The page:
I have already outlined my reasons for thinking the OOI theory to be more valid- simply because the factors in favour of it are far more concrete(archaeology, genetics and historicity) than the AIT theory, which relies on far more circumstantial evidence and acceptance of established thinking(whithout much critical research in the methods employed by Jones et.al. in comming to those conclusions in the 1800s in the first place).
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Old June 9th, 2010, 04:06 AM   #10

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Re: Indus Valley


Quote:
Originally Posted by Lord_of_Gauda View Post
No, i do not think that is psuedo-science at all.
That's hardly unexpected. I didn't hope to convince a True Believer, just letting readers know that this is viewed with massive skepticism as revisionist pseudoscience by more or less the entire academic community (not just those dirty imperialists) outside of India.

The genetic evidence, for instance, actually does confirm a migration:

History of Ancient Indian Conquest
Told in Modern Genes, Experts Say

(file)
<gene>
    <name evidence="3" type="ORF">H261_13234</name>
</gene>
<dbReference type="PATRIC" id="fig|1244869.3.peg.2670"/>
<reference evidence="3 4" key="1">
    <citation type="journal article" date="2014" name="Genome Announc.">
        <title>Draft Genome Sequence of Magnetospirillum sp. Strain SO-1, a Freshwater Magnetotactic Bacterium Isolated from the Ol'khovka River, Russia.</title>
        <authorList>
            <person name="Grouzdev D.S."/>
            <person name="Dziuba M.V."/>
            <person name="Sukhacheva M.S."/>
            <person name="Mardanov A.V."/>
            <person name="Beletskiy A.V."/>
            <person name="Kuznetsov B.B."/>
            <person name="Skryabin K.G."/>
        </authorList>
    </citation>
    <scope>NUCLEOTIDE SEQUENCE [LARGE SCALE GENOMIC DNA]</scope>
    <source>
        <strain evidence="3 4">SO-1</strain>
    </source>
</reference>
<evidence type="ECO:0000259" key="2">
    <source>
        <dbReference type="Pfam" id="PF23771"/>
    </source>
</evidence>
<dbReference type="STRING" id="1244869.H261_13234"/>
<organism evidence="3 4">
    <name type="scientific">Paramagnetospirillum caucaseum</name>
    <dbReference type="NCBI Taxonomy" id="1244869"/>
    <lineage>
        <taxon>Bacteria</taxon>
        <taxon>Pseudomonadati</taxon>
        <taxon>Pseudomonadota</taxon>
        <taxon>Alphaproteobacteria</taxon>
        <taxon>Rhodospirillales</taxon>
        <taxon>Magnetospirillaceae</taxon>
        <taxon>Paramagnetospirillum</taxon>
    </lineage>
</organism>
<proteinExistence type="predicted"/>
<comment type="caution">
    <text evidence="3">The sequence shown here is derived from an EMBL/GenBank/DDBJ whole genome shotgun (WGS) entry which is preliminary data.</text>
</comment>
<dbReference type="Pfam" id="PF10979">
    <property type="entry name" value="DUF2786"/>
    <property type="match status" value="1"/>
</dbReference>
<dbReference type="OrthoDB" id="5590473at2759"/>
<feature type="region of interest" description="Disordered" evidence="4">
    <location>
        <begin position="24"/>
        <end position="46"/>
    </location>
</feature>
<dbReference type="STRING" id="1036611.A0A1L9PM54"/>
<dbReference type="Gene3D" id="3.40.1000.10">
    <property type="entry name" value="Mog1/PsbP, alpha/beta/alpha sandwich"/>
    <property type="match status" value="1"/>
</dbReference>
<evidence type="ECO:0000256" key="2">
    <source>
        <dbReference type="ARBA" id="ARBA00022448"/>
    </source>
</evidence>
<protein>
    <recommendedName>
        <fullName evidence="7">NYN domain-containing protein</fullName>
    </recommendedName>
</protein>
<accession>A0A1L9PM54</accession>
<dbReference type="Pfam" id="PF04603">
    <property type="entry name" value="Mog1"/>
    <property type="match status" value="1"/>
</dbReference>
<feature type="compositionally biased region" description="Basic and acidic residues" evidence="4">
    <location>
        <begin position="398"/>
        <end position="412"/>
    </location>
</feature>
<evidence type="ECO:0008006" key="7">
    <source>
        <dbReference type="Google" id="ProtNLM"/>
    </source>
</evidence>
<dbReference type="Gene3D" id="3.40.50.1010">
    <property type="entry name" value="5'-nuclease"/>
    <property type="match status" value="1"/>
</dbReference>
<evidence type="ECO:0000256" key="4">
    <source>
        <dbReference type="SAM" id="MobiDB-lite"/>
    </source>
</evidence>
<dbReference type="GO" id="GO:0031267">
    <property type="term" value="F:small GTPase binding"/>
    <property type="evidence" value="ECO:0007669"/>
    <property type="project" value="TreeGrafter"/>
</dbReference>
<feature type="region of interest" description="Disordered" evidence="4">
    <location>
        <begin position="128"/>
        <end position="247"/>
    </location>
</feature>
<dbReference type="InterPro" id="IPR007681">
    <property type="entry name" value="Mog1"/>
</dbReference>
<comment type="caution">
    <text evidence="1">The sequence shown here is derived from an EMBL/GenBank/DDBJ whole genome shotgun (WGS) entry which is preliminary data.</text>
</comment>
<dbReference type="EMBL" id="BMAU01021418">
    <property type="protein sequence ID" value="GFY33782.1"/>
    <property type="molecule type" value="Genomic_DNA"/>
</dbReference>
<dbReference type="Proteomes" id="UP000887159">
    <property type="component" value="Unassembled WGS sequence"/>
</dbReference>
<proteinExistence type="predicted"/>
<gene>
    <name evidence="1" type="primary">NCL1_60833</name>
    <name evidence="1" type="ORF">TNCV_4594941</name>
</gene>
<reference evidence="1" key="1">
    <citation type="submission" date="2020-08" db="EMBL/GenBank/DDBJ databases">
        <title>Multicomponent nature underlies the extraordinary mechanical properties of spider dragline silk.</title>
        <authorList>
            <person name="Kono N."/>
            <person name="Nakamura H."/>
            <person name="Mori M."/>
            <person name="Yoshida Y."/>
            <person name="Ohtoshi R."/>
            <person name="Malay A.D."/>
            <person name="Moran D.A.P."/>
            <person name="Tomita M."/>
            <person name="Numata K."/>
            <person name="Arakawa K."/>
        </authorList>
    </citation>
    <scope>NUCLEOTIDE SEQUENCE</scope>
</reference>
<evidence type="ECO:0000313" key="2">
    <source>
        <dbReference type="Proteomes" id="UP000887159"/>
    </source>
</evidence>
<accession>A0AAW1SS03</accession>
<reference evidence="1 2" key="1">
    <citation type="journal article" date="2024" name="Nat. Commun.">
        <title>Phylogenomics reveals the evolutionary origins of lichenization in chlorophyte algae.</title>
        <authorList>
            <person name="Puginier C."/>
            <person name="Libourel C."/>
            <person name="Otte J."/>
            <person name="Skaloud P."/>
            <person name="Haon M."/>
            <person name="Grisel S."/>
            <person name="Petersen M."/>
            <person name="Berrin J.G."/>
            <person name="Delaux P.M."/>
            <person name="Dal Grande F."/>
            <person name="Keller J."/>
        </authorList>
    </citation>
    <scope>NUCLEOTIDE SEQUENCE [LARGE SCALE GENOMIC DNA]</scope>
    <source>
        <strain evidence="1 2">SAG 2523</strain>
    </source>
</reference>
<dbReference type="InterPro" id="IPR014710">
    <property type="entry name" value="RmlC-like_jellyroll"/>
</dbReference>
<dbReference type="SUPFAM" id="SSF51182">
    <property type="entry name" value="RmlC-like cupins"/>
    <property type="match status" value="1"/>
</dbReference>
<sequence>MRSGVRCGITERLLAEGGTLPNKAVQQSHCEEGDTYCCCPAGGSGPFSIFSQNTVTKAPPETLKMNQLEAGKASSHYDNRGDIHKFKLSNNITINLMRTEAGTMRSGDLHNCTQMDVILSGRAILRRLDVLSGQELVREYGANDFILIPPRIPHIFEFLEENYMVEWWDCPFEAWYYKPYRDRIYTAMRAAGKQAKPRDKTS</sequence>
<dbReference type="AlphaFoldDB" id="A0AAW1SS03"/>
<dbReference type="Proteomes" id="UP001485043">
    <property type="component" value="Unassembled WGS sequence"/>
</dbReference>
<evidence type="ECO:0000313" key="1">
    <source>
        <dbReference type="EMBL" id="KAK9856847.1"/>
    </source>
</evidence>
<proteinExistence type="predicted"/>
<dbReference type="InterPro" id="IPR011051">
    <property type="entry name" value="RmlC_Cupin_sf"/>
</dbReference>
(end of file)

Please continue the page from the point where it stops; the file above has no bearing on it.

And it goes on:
Like an indelible signature enduring through a hundred generations, genes that entered India when conquering hordes swooped down from the north thousands of years ago are still there, and remain entrenched at the top of the caste system, scientists report. Analyses of the male Y chromosome, plus genes hidden in small cellular bodies called mitochondria, show that today's genetic patterns agree with accounts of ancient Indo-European warriors' conquering the Indian subcontinent.

The invaders apparently shoved the local men aside, took their women and set up the rigid caste system that exists today. Their descendants are still the elite within Hindu society.

Invading Caucasoids

Thus today's genetic patterns, the researchers explained, vividly reflect a historic event, or events, that occurred 3,000 or 4,000 years ago. The gene patterns "are consistent with a historical scenario in which invading Caucasoids -- primarily males -- established the caste system and occupied the highest positions, placing the indigenous population, who were more similar to Asians, in lower caste positions.''

The researchers, from the University of Utah and Andhra Pradesh University in India, used two sets of genes in their analyses.

One set, from the mitochondria, are only passed maternally and can be used to track female inheritance. The other, on the male-determining Y chromosome, can only be passed along paternally and thus track male inheritance.

The data imply, then, "that there was a group of males with European affinities who were largely responsible for this invasion 3,000 or 4,000 years ago,'' said geneticist Lynn Jorde of the University of Utah.


http://www.docstoc.com/docs/24788223...diaAppendix-12